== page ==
A Ball Autographed by the 1931 Houston Buffs

A BALL SIGNED BY ALL MEMBERS OF THE 1931 HOUSTON BUFFS.
PHOTO BY TIM HOCK

 

SGNATURE DATE: AUGUST 22, 1931
PHOTO BY TIM HOCK

 

A Dean Anniversary
Married 1931-1974

 “This ball was acquired by a collector through the 2008 Heritage Sports Auction, and I purchased it from him in 2016. It was authenticated by PSA for the auction, and listed in their catalog. It contains signatures of every member of the ’31 Championship Buffs team, including the manager (Joe Schultz). Eddie Hock, 3rd baseman, was my great uncle. He still holds the record for the most career singles in the minors (2,944), and had one of very few unassisted triple plays on the books (1927). On a side note, he dated the woman (Patricia Nash) that Dizzy Dean later married! Additionally, I’m always looking to acquire any memorabilia featuring Eddie or the ’31 team. Thanks, Tim Hock”

The preceding introduction was written by collector Timothy Hock as his introduction to this generous photographic sharing of these items of significance to the history of baseball in Houston.

Put this in perspective, folks. ~ 1931 was the year that the Buffs featured great future members of the St. Louis Cardinals’ Gashouse Gang. Pitcher Dizzy Dean and outfielder Joe “Ducky” Medwick were lighting the flames that would help propel the ’31 Buffs to the Texas League crown again ~ and in only the fourth season of play in the still new Buffalo Stadium in the near east end of downtown Houston, ~ and among these stars was a left-handed throwing and batting third baseman named Ed Hock ~ who just turns out to be the great uncle of Timothy Hock, the contributor fellow this morning who now has us all reved up to the joys of genuine artifact history with the four photos that accompany this little piece.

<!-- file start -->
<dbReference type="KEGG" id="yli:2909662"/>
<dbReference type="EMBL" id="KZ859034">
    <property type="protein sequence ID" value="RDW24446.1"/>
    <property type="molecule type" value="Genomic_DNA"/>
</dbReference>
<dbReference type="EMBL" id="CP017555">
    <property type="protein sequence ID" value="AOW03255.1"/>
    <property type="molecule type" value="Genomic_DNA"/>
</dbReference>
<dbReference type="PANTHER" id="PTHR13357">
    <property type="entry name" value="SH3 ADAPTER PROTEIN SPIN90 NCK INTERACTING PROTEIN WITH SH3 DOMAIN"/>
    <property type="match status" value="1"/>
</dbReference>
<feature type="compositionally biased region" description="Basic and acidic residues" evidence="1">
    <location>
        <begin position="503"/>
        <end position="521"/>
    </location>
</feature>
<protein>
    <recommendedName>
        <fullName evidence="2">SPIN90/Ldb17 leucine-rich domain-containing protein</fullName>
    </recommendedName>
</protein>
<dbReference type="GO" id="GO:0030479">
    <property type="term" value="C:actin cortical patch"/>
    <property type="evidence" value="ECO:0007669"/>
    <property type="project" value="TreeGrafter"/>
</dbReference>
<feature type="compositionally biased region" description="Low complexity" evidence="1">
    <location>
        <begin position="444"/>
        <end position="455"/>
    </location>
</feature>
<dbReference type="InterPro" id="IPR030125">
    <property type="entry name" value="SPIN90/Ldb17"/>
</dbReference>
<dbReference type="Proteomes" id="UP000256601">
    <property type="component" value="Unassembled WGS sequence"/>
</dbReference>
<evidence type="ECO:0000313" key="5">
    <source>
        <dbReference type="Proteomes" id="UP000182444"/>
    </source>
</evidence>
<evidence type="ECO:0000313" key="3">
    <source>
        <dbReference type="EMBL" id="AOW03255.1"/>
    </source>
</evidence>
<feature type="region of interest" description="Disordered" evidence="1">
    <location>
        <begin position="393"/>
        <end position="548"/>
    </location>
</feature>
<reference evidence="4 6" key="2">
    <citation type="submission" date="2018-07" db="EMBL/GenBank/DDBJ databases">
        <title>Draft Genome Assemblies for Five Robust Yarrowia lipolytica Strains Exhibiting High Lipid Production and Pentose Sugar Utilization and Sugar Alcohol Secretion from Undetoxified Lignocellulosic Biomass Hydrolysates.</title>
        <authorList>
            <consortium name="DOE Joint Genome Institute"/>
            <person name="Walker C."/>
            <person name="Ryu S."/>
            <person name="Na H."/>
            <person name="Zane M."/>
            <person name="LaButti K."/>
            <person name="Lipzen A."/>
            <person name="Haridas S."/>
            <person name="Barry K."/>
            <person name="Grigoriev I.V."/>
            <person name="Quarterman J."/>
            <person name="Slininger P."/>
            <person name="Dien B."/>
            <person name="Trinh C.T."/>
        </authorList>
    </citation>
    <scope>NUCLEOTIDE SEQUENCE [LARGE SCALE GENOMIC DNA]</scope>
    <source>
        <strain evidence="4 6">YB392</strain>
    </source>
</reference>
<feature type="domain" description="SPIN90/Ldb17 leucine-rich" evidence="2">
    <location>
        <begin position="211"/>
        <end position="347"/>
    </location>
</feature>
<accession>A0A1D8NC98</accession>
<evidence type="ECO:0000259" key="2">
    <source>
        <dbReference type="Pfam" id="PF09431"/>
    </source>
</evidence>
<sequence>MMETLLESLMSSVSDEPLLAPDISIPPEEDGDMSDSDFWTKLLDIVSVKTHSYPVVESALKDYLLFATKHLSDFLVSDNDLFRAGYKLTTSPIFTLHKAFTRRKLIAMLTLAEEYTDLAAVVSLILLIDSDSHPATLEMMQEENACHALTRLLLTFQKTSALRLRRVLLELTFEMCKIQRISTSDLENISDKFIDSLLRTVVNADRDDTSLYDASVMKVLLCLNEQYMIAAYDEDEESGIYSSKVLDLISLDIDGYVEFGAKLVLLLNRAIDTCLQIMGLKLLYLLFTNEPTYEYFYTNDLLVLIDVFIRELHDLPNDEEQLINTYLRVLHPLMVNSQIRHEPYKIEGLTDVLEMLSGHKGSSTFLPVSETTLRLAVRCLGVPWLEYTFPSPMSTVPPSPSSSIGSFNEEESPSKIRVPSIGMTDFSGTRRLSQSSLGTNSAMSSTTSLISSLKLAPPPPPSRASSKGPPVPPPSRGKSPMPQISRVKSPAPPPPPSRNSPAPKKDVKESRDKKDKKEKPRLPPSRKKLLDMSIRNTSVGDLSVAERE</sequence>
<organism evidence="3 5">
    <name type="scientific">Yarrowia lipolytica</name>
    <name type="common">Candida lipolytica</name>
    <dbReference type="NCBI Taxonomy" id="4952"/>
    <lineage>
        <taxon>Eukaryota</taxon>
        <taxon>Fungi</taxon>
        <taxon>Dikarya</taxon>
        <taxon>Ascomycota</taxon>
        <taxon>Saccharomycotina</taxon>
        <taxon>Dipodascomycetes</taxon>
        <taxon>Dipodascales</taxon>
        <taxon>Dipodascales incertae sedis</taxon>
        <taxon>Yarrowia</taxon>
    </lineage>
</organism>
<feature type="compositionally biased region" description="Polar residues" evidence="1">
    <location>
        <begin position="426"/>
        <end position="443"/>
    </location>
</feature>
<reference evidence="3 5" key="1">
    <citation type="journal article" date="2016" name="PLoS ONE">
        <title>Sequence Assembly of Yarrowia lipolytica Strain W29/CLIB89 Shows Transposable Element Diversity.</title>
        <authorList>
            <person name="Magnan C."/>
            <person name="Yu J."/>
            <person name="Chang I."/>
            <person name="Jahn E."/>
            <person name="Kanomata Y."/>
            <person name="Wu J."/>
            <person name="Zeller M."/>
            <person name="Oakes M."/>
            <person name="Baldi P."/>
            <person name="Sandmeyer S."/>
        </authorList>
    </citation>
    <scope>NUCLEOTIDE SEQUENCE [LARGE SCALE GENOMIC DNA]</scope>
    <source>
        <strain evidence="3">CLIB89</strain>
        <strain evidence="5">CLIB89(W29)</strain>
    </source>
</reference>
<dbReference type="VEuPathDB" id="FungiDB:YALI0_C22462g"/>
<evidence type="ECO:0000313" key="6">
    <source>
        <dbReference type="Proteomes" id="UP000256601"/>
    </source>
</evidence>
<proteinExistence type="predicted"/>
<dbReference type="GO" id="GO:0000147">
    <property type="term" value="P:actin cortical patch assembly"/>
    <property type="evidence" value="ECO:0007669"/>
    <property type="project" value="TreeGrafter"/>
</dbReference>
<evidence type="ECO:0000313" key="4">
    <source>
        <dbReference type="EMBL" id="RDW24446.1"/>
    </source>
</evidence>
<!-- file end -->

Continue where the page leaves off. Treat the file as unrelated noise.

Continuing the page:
Hock-Eddie

Ed Hock

The 2,944 minor league career singles we found for Ed Hock’s 21-season years (1921-42) included 493 doubles, 114 triples and 23 home runs for a grand total of 3,474 minor league hits. ~ The totals for singles, based upon this Baseball Reference.com source, of course, is simply derived as the remainder total when all three extra base totals are subtracted from the grand total figure.

We have no confirmation that Hock holds the record for career minor league singles, but 2,944 safeties that only got the same batter one-base hit credit looks to us as most credible and hardly in any danger of ever being broken in today’s game.

Another baseball anomaly factor is at play here. Ed Hock played third base for the 1931 Buffs as a left-handed throwing fielder.

Thank you for your preservationist efforts, Timothy Hock, and please know that we appreciate you sharing these photos with our Pecan Park Eagle readership.

BAT OF ED HOCK
3RD BASE ~ HOUSTON BUFFS
PHOTO BY TIM HOCK

1931 HOUSTON BUFFALOS
TEXAS LEAGUE CHAMPIONS
PHOTO BY TIM HOCK

**********************************

Bill McCurdy

Principal Writer, Editor, Publisher

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3 Responses to “A Ball Autographed by the 1931 Houston Buffs”

  1. bhick6 Says:

    Nice pieces of Houston history.

    George Payne, whose signature is above Medwick’s, won 23 games for the Buffs that year (1931). He had a brief stint in the majors with the White Sox.

    Jimmy Sanders, whose signature is between Medwick’s and Hock’s, was a career minor league outfielder.

    In the photo which shows the Buffalos team name, the signature nearest the seam is from Homer Peel, an outfielder who enjoyed some playing time in five major league seasons. The other name in that photo is Hal Funk, career minor league catcher.

    Bill Hickman

  2. Cliff Blau Says:

    Did Hock really throw left-handed? He played over 2000 at SS and 3B; seems unlikely. The early editions of the BB Encyclopedia list him as TR, but the first edition of Total Baseball says TL.

    Interesting that Medwick signed Duckie, when he supposedly hated that nickname.

  3. Cliff Blau Says:

    As a followup, I found that Hock was listed on the 1922 Cincinnati Reds’ roster as a righty thrower, and I found a picture of him wearing his glove on his left hand, so I’m thinking that he threw right.

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